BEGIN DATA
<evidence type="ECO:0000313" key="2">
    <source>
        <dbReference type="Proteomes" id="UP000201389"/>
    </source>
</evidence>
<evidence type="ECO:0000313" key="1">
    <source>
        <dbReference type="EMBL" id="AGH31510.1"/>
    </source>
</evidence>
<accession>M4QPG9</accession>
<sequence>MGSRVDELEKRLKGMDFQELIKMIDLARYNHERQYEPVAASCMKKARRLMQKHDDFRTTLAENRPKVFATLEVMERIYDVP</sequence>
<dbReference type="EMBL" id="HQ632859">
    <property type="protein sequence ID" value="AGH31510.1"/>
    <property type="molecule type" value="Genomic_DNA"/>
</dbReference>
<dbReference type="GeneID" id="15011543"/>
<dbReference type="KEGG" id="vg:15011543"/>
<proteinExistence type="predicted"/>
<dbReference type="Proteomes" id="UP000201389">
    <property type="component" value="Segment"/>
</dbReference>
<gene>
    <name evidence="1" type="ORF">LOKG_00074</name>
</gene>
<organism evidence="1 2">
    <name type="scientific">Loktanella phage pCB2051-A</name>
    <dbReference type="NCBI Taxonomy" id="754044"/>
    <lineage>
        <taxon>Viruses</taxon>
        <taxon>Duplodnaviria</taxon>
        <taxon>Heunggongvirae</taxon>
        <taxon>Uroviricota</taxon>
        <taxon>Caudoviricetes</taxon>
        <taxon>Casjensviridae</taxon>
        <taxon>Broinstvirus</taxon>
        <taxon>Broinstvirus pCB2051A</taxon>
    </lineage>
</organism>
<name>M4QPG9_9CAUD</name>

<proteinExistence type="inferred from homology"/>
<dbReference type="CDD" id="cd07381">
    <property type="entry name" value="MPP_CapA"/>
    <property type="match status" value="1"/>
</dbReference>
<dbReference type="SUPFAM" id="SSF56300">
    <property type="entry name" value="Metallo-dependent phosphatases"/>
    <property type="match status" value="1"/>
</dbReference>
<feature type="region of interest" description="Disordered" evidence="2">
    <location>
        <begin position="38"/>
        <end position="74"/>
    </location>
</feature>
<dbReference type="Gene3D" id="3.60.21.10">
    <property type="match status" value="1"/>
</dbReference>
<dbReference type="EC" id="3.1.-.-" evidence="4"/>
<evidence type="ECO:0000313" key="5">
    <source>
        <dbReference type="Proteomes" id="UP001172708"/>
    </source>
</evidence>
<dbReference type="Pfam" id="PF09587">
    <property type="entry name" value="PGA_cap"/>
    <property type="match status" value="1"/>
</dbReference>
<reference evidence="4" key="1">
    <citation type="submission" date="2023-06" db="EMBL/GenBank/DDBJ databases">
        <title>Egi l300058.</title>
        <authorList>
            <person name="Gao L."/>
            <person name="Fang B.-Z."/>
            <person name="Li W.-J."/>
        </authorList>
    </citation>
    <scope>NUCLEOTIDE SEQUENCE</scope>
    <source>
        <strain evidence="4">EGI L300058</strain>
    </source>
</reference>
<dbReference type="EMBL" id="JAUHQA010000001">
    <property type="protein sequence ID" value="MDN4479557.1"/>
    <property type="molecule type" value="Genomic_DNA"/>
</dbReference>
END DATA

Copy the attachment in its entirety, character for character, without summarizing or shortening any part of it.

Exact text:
<evidence type="ECO:0000313" key="2">
    <source>
        <dbReference type="Proteomes" id="UP000201389"/>
    </source>
</evidence>
<evidence type="ECO:0000313" key="1">
    <source>
        <dbReference type="EMBL" id="AGH31510.1"/>
    </source>
</evidence>
<accession>M4QPG9</accession>
<sequence>MGSRVDELEKRLKGMDFQELIKMIDLARYNHERQYEPVAASCMKKARRLMQKHDDFRTTLAENRPKVFATLEVMERIYDVP</sequence>
<dbReference type="EMBL" id="HQ632859">
    <property type="protein sequence ID" value="AGH31510.1"/>
    <property type="molecule type" value="Genomic_DNA"/>
</dbReference>
<dbReference type="GeneID" id="15011543"/>
<dbReference type="KEGG" id="vg:15011543"/>
<proteinExistence type="predicted"/>
<dbReference type="Proteomes" id="UP000201389">
    <property type="component" value="Segment"/>
</dbReference>
<gene>
    <name evidence="1" type="ORF">LOKG_00074</name>
</gene>
<organism evidence="1 2">
    <name type="scientific">Loktanella phage pCB2051-A</name>
    <dbReference type="NCBI Taxonomy" id="754044"/>
    <lineage>
        <taxon>Viruses</taxon>
        <taxon>Duplodnaviria</taxon>
        <taxon>Heunggongvirae</taxon>
        <taxon>Uroviricota</taxon>
        <taxon>Caudoviricetes</taxon>
        <taxon>Casjensviridae</taxon>
        <taxon>Broinstvirus</taxon>
        <taxon>Broinstvirus pCB2051A</taxon>
    </lineage>
</organism>
<name>M4QPG9_9CAUD</name>

<proteinExistence type="inferred from homology"/>
<dbReference type="CDD" id="cd07381">
    <property type="entry name" value="MPP_CapA"/>
    <property type="match status" value="1"/>
</dbReference>
<dbReference type="SUPFAM" id="SSF56300">
    <property type="entry name" value="Metallo-dependent phosphatases"/>
    <property type="match status" value="1"/>
</dbReference>
<feature type="region of interest" description="Disordered" evidence="2">
    <location>
        <begin position="38"/>
        <end position="74"/>
    </location>
</feature>
<dbReference type="Gene3D" id="3.60.21.10">
    <property type="match status" value="1"/>
</dbReference>
<dbReference type="EC" id="3.1.-.-" evidence="4"/>
<evidence type="ECO:0000313" key="5">
    <source>
        <dbReference type="Proteomes" id="UP001172708"/>
    </source>
</evidence>
<dbReference type="Pfam" id="PF09587">
    <property type="entry name" value="PGA_cap"/>
    <property type="match status" value="1"/>
</dbReference>
<reference evidence="4" key="1">
    <citation type="submission" date="2023-06" db="EMBL/GenBank/DDBJ databases">
        <title>Egi l300058.</title>
        <authorList>
            <person name="Gao L."/>
            <person name="Fang B.-Z."/>
            <person name="Li W.-J."/>
        </authorList>
    </citation>
    <scope>NUCLEOTIDE SEQUENCE</scope>
    <source>
        <strain evidence="4">EGI L300058</strain>
    </source>
</reference>
<dbReference type="EMBL" id="JAUHQA010000001">
    <property type="protein sequence ID" value="MDN4479557.1"/>
    <property type="molecule type" value="Genomic_DNA"/>
</dbReference>